It raised the dead.

Millions died in the chaos that followed. The summer of 2014 was dubbed "The Rising," and only the lessons learned from a thousand zombie movies allowed mankind to survive. Even then, the world was changed forever. The mainstream media fell, Internet news acquired an undeniable new legitimacy, and the CDC rose to a new level of power.

Set twenty years after the Rising, the Newsflesh trilogy follows a team of bloggers, led by Georgia and Shaun Mason, as they search for the brutal truths behind the infection. Danger, deceit, and betrayal lurk around every corner, as does the hardest question of them all:

When will you rise?

This is simply the best book I've read in ages. I'd recommend it to anyone interested in a zombie story, political thriller, murder mystery, virology story or all of the above.

It is very definitely a zombie book, and I don't advise reading it at night. Or in rooms with large picture windows that will give you nightmares later...or maybe that's just me. One of the quirks of this particular type of zombie is that since it's caused by a virus, everyone will become a zombie once they die. And by everyone, I mean every mammal over 40 lbs. So we have zombie deer, zombie giraffes, and zombie raccoons as well as Grandpa keeling over from a heart attack and suddenly wanting to eat your brains. Creepy, yes.

Our trio of main characters are bloggers chosen to follow the presidential campaign of Peter Ryman, the good Senator from Wisconsin. The politics aren't always the most sophisticated, but the possible political landscape of a post-zombie United States is incredibly interesting.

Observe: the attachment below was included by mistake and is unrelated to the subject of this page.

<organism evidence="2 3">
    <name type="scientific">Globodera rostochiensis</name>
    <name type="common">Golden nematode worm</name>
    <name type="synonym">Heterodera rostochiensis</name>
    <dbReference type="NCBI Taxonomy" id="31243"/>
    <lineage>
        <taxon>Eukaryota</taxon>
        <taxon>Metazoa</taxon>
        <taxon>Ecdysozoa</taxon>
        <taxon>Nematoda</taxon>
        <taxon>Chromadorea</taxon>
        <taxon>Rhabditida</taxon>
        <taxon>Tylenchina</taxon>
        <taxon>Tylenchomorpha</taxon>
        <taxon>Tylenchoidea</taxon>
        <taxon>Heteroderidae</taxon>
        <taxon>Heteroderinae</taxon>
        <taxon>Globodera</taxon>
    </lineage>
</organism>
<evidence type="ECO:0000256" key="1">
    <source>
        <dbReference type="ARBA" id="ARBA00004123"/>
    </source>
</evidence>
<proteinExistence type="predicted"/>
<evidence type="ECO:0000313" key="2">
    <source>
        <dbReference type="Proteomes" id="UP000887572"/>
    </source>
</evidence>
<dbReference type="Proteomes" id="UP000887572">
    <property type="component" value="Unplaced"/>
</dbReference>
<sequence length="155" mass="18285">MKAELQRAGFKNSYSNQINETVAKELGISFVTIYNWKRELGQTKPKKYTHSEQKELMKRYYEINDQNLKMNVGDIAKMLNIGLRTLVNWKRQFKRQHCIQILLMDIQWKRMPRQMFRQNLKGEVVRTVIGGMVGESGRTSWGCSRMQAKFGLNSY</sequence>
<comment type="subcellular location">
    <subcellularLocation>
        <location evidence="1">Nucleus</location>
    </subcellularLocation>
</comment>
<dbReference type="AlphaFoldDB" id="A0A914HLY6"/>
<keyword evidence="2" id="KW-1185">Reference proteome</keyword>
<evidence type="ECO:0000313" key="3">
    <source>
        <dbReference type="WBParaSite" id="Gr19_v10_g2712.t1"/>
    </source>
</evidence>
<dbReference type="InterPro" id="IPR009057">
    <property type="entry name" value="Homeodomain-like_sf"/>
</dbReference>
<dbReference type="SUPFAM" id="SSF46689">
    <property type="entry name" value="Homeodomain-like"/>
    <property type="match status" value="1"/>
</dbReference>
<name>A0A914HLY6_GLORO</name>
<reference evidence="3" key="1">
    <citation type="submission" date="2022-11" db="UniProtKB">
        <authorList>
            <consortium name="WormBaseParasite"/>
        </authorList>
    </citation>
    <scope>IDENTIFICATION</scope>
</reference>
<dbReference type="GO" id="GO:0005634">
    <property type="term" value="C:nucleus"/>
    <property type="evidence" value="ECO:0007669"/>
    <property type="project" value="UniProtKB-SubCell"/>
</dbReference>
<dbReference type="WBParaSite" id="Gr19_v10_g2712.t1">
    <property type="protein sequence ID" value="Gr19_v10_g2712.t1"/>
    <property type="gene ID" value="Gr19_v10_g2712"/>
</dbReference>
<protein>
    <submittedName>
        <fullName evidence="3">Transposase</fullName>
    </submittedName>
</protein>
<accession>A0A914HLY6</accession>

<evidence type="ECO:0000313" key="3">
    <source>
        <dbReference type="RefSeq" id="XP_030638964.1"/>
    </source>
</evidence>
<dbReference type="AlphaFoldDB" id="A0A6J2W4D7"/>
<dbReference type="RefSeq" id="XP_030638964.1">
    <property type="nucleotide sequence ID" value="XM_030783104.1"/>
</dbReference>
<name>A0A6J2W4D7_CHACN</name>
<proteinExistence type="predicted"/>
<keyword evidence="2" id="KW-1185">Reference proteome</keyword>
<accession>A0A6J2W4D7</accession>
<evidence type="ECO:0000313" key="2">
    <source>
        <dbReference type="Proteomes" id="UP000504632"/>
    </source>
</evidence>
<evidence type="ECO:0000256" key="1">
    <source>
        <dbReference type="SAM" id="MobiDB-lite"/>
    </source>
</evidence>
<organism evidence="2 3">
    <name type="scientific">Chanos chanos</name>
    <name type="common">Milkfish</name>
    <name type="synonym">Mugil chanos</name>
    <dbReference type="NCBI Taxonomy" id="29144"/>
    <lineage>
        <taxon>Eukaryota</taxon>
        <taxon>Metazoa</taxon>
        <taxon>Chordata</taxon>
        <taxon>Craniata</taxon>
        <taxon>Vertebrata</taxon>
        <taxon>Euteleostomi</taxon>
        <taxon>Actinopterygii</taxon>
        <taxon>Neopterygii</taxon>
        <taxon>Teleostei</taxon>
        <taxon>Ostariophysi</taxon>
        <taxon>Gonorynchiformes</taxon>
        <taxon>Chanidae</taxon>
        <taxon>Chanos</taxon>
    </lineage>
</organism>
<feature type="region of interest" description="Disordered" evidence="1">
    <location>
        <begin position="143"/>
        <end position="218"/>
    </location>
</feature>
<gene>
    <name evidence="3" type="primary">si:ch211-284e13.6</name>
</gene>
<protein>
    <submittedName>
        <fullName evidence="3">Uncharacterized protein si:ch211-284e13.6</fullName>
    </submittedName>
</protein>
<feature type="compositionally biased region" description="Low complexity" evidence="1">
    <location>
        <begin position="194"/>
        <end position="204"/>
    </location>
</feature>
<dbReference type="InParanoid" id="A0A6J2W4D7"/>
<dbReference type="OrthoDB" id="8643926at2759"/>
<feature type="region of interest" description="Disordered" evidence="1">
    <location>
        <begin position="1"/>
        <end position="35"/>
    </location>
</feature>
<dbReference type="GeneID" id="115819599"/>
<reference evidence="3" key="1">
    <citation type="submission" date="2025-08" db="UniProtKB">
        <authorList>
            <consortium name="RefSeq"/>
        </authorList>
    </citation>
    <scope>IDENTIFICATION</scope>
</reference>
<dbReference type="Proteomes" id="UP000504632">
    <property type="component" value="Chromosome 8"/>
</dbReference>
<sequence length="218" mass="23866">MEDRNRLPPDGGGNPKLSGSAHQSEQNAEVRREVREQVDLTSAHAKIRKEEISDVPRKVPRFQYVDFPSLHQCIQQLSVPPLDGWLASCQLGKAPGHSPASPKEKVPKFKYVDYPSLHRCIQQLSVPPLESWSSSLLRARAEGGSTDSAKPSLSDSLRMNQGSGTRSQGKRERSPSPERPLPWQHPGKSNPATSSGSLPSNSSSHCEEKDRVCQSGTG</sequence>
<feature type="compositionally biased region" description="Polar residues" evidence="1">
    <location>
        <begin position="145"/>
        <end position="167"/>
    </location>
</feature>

The politics are fun, but the characters give Feed its heart. Georgia Mason - head blogger of After the End Times - narrates most of the book with input from her brother Shaun. I've a soft spot for siblings in literature, but the Masons are an amazing pair while Georgia herself is one of my favourite characters ever. The third main character Georgette Meissonier calls herself 'Buffy' because she's "cute, blonde, and it's the end of the world." It's excellent, and Buffy's another beautifully drawn character.

No overt romance for romance fans, but the friendships and interpersonal relations more than make up that. The plot starts out with a bang, does a good deal of necessary world-building and then has a long, suspenseful build to a worthy climax. I cried more than once.

Excellent book.

Tuesday, June 7, 2011

Review: The Girl In the Steel Corset by Kady Cross

The Girl in the Steel Corset
by Kady Cross
Received ARC from NetGalley
Goodreads Page
Amazon Page
Grade: B

Synopsis (from publisher): In 1897 England, sixteen-year-old Finley Jayne has no one except the "thing" inside her.

When a young lord tries to take advantage of Finley, she fights back. And wins. But no normal Victorian girl has a darker side that makes her capable of knocking out a full-grown man with one punch...